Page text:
The question no one asks is: Normalize to what? The way things used to be before the sin of the youth pastor was exposed?
Things weren’t ever “normal”. In each of the four cases of a youth pastor’s sexual sin with which I’ve been personally involved, the dynamics of the group were warped by the youth pastor’s secret life. In two cases, the teens in the group long suspected there was something going on between their fearless leader and one of the kids because of flirting, favoritism, inside jokes and moments of inappropriate physical connection between the pair. In the other cases, the youth pastor was working so hard to keep his other life under cover that he tended to be reactively hard-line in the way in which he talked about sex and behavioral rules.
I’d like to suggest that the urge to get back to normal as soon as possible, while understandable, may not be spiritually healthy in the long term. The leader’s sin warped the atmosphere and relationships among all in the youth group for a long, long time before his sin was exposed. Our experience has taught us that doing some hard-core excavation backwards through time in order to discern how the character of God was misrepresented through the leader’s teaching is a necessary part of pastoral care for the teens in the group – and few leaders have the emotional energy to deal with it after dealing with the mess of a leader’s exposure. Correction and redirection without overreaction to the leader’s sin can help re-form a healthy image of God in the group. We’ve also discovered that prayer for all the kids who’ve been in a youth group led by a leader involved in sexual sin needs to last for a long time; much longer than the water park outings and short-term mission trips “return to normal” would suggest. A warped leader’s sin makes a giant millstone an honorary member of an entire group of people – a youth group, a church.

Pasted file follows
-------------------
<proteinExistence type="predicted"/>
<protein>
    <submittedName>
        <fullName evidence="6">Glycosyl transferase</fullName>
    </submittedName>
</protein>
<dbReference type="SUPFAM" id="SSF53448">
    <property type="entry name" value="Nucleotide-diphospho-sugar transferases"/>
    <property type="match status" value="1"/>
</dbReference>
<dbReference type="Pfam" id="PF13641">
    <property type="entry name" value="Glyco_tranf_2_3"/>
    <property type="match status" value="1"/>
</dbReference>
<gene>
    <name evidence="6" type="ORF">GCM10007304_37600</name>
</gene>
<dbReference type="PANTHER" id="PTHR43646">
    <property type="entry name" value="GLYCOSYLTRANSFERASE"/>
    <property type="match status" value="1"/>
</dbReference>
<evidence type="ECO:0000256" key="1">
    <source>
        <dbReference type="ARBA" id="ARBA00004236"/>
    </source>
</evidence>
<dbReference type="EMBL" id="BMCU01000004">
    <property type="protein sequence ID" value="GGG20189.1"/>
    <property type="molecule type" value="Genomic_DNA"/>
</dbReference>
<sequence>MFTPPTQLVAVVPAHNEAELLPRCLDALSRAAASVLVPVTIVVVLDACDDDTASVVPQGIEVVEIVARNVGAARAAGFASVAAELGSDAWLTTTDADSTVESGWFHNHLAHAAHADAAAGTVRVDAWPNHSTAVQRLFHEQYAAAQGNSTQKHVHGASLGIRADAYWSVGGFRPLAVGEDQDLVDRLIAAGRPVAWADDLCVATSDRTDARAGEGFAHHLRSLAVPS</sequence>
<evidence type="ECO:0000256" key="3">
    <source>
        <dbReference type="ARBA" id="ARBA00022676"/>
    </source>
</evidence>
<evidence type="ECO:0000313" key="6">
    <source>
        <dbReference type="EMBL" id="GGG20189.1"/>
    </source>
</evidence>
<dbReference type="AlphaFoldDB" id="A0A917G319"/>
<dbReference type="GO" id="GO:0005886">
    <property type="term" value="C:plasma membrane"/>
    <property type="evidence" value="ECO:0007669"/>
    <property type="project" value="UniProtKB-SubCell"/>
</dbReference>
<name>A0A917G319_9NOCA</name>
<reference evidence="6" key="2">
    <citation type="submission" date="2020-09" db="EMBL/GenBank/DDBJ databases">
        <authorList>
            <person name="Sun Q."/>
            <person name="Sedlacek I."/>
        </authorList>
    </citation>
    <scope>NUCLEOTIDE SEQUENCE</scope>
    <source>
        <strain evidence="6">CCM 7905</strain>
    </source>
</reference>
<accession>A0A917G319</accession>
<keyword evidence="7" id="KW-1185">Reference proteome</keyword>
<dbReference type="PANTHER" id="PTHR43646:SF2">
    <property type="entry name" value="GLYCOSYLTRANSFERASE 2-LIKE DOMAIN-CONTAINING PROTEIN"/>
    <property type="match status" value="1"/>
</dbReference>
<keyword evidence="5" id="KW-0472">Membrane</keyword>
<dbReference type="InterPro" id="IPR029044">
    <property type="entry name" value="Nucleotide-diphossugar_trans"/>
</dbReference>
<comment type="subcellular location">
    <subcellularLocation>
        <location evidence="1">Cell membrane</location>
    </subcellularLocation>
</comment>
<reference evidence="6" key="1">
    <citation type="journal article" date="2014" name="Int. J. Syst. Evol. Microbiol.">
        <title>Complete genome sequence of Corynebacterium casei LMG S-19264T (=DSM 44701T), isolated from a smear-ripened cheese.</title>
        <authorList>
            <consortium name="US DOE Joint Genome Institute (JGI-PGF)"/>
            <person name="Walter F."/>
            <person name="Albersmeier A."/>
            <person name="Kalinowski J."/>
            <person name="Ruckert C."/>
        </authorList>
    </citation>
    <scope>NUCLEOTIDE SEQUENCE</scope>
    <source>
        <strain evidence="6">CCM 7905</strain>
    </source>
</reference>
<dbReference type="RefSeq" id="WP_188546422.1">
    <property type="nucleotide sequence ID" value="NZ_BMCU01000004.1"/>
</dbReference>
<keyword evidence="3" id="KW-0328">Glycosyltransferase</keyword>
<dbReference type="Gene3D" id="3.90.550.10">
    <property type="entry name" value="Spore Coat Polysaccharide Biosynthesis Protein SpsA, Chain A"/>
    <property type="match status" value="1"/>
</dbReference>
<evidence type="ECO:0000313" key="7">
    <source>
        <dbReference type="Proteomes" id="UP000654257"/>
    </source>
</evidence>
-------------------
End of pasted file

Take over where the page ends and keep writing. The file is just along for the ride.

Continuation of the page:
“Jesus said to his disciples: ‘Things that cause people to stumble are bound to come, but woe to anyone through whom they come. It would be better for them to be thrown into the sea with a millstone tied around their neck than to cause one of these little ones to stumble. So watch yourselves.'” (Luke 17:1-3)
Have you or your kids been affected by a youth pastor’s sexual sin? What prayers or practices were most helpful to address the confusion and hurt among the kids in the group?
If you are a survivor of clergy abuse, your story matters. There is help, healing and and possibly a measure of delayed human justice available for you. One organization that has served as a clearinghouse and connecting point for survivors is the Survivors Network of those Abused by Priests, or SNAP. Their resources reach far beyond the clergy abuse that has occurred within the Catholic Church. Another organization focusing on abuses within the Evangelical world is GRACE (Godly Response to Abuse within the Christian Environment).